6. Do

Go to events where your target audience may be and announce your festival. Nothing works better than a personal invitation. Tell them about the rare opportunity they have to attend your festal.  This is by far the best way get your audience.

7. Don't

Don't produce large gala events unless you want to spend your time producing large gala events. This will become your job. They generally soak up all the money they earn. They can be useful for building profile but building profile becomes its own job and you want to focus on screenings films.

8. Do

Do be aware that inviting celebrities and stars to come to your festival will cost a great deal of money. They usually fly first class, take limousines and bring their own hair and makeup people. And why not? They are at the top of their game.  But make sure you have an extra $10 K in the kitty jar.  Speaking of the kitty jar…

9. Do

Reduce your budget to zero or as close to zero as possible. Partner and profit share with your festival venue, if possible. Find sponsors who will underwrite specific costs. For example, perhaps they can give you a voucher for your postcard  printer or lend you their PR agency or pay for airline tickets out of their travel budget. Cash donations are hard to come by and all your time will be spent fundraising instead of putting on the festival.  Having said that find a way to pay yourself for your time. [OK, so I've not quite figured that one out yet but I'll let you know.]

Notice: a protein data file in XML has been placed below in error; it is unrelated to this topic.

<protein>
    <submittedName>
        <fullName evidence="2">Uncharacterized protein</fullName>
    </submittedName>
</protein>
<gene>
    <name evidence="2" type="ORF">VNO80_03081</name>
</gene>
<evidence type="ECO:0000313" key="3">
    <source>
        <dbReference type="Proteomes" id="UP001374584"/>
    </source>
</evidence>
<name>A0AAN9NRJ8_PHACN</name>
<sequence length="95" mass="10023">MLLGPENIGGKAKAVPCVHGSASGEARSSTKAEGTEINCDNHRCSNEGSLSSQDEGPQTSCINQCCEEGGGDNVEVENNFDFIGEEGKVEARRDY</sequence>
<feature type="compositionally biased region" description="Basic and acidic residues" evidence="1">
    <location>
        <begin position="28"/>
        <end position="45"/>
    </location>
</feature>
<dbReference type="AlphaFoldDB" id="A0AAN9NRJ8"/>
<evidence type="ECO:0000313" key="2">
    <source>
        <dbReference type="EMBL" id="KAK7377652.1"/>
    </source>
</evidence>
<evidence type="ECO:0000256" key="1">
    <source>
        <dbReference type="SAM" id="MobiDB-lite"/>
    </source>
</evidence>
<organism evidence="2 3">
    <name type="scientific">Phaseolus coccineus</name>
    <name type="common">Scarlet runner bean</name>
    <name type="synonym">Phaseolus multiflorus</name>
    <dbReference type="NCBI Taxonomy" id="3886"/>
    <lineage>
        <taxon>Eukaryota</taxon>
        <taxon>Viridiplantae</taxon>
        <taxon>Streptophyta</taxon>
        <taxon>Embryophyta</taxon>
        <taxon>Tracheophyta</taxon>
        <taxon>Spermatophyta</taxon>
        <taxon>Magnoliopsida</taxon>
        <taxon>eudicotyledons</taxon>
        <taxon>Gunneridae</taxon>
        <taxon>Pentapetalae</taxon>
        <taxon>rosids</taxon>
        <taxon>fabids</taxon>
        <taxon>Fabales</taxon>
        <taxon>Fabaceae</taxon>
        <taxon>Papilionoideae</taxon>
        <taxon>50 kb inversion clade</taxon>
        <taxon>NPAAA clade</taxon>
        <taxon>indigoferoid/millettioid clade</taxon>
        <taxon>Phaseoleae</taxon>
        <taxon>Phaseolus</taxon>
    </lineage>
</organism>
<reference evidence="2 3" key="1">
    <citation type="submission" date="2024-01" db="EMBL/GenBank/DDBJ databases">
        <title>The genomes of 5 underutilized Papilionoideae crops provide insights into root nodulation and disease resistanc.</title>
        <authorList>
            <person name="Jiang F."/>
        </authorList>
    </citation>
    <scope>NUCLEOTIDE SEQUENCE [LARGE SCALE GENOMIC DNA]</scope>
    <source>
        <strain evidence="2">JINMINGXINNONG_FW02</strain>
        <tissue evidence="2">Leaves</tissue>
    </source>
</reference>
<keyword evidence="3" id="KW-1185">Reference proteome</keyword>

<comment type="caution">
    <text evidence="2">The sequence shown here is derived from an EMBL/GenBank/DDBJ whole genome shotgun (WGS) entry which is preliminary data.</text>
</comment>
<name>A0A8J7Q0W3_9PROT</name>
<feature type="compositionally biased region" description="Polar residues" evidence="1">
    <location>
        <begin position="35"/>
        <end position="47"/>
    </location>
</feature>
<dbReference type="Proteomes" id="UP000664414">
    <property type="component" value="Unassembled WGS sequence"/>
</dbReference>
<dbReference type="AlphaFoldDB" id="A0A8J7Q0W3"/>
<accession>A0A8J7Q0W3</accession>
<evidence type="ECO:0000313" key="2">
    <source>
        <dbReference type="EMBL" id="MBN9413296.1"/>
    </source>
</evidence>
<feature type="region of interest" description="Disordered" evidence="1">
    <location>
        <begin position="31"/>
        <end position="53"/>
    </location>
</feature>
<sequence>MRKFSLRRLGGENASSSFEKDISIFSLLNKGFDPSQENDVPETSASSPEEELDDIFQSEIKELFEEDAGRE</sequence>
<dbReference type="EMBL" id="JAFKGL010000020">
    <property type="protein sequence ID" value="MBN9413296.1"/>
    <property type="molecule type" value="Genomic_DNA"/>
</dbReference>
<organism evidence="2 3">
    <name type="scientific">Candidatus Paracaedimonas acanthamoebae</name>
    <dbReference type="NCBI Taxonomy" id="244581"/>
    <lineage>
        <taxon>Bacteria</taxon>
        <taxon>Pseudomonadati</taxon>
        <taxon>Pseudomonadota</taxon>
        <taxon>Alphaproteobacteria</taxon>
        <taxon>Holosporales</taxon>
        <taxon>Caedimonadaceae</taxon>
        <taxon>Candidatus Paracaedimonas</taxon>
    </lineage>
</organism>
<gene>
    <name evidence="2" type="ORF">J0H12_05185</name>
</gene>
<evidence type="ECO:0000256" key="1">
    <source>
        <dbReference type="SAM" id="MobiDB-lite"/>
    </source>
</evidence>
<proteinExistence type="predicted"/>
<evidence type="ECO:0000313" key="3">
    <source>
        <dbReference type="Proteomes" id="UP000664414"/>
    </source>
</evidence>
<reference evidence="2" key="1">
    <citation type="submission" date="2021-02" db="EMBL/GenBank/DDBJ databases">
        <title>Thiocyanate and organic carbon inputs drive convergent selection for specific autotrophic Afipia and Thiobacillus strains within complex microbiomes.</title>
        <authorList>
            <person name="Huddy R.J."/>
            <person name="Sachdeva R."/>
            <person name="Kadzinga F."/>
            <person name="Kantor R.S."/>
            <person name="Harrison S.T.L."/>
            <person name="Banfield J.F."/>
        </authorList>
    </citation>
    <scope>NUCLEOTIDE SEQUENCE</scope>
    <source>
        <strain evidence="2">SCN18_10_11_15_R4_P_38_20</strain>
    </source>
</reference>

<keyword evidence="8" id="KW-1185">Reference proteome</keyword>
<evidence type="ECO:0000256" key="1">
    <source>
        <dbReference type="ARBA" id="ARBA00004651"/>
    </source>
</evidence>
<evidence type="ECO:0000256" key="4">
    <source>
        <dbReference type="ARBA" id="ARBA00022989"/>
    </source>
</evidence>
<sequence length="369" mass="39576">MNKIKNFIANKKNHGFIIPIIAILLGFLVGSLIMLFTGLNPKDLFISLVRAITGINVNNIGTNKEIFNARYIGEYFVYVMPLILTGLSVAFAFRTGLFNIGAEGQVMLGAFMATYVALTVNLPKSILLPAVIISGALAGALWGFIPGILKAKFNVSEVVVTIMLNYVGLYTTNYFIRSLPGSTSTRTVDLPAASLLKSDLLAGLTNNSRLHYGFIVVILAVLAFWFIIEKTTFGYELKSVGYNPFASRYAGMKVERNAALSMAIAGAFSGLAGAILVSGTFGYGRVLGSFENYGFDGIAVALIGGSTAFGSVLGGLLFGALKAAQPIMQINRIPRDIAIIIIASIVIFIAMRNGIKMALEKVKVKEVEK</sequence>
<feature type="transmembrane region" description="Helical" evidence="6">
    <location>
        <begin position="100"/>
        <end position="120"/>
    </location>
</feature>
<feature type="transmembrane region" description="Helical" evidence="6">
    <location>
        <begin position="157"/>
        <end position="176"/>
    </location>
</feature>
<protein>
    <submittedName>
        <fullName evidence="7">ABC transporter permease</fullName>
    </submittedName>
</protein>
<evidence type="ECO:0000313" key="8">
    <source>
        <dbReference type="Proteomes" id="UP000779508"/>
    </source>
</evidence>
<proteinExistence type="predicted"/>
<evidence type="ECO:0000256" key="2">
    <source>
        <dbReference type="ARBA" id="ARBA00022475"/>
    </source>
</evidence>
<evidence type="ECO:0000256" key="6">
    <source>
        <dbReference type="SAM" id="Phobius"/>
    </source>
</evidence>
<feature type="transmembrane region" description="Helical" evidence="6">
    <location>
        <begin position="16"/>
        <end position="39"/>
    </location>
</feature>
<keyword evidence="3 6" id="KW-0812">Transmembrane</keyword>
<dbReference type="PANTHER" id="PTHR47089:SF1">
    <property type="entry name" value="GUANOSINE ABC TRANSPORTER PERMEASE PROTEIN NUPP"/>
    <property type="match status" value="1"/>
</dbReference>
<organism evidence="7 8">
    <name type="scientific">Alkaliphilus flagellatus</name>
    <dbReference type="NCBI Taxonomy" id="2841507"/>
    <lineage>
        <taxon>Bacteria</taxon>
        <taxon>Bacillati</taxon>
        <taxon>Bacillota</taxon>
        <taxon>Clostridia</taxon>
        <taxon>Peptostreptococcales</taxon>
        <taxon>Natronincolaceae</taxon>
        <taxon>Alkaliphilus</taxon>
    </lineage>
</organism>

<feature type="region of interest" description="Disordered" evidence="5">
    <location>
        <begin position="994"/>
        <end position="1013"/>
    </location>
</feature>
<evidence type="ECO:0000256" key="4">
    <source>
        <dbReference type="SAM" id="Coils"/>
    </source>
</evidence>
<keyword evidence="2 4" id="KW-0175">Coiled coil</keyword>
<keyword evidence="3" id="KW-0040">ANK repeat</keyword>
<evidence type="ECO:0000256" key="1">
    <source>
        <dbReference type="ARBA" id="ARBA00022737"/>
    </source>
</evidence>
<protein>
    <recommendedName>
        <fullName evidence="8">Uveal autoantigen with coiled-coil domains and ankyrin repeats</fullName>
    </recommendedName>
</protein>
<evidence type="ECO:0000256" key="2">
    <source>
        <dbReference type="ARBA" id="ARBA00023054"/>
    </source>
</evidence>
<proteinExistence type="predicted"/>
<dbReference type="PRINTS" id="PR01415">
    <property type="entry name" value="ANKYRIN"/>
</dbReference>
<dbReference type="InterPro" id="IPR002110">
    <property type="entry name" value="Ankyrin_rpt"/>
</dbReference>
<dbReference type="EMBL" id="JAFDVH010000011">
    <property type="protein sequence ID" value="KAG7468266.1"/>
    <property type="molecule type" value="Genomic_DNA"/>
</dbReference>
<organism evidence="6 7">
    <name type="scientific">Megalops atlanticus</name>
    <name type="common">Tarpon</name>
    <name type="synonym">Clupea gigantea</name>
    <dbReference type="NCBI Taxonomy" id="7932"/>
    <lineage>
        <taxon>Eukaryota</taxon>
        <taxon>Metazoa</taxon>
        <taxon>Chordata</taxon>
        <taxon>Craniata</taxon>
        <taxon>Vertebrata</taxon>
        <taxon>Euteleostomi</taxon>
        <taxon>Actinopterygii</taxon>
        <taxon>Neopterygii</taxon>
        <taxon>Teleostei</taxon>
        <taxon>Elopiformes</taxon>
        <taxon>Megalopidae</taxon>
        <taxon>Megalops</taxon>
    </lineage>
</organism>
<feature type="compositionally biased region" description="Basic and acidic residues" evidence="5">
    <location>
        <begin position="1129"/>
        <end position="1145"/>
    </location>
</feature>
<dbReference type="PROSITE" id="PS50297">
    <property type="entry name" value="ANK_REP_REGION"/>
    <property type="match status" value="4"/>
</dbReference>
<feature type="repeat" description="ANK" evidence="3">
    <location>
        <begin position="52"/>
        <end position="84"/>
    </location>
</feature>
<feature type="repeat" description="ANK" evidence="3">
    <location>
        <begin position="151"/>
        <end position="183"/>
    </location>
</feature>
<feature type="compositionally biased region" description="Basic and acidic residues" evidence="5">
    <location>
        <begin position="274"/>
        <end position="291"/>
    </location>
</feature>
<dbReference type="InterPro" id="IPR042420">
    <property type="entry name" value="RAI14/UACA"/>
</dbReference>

10. Don't

Take it personally. Remember the people who let you down, don't give you their films, don't return your phone calls, ignore you pleas and walk straight by you at parties don't hate you personally. So move on and remember you're doing this for fun.

Niall Mckay is a filmmaker and festival programer. He can be reached at or at


Brooklyn's Answer To SXSW? Complete With A DIY Film Festival!!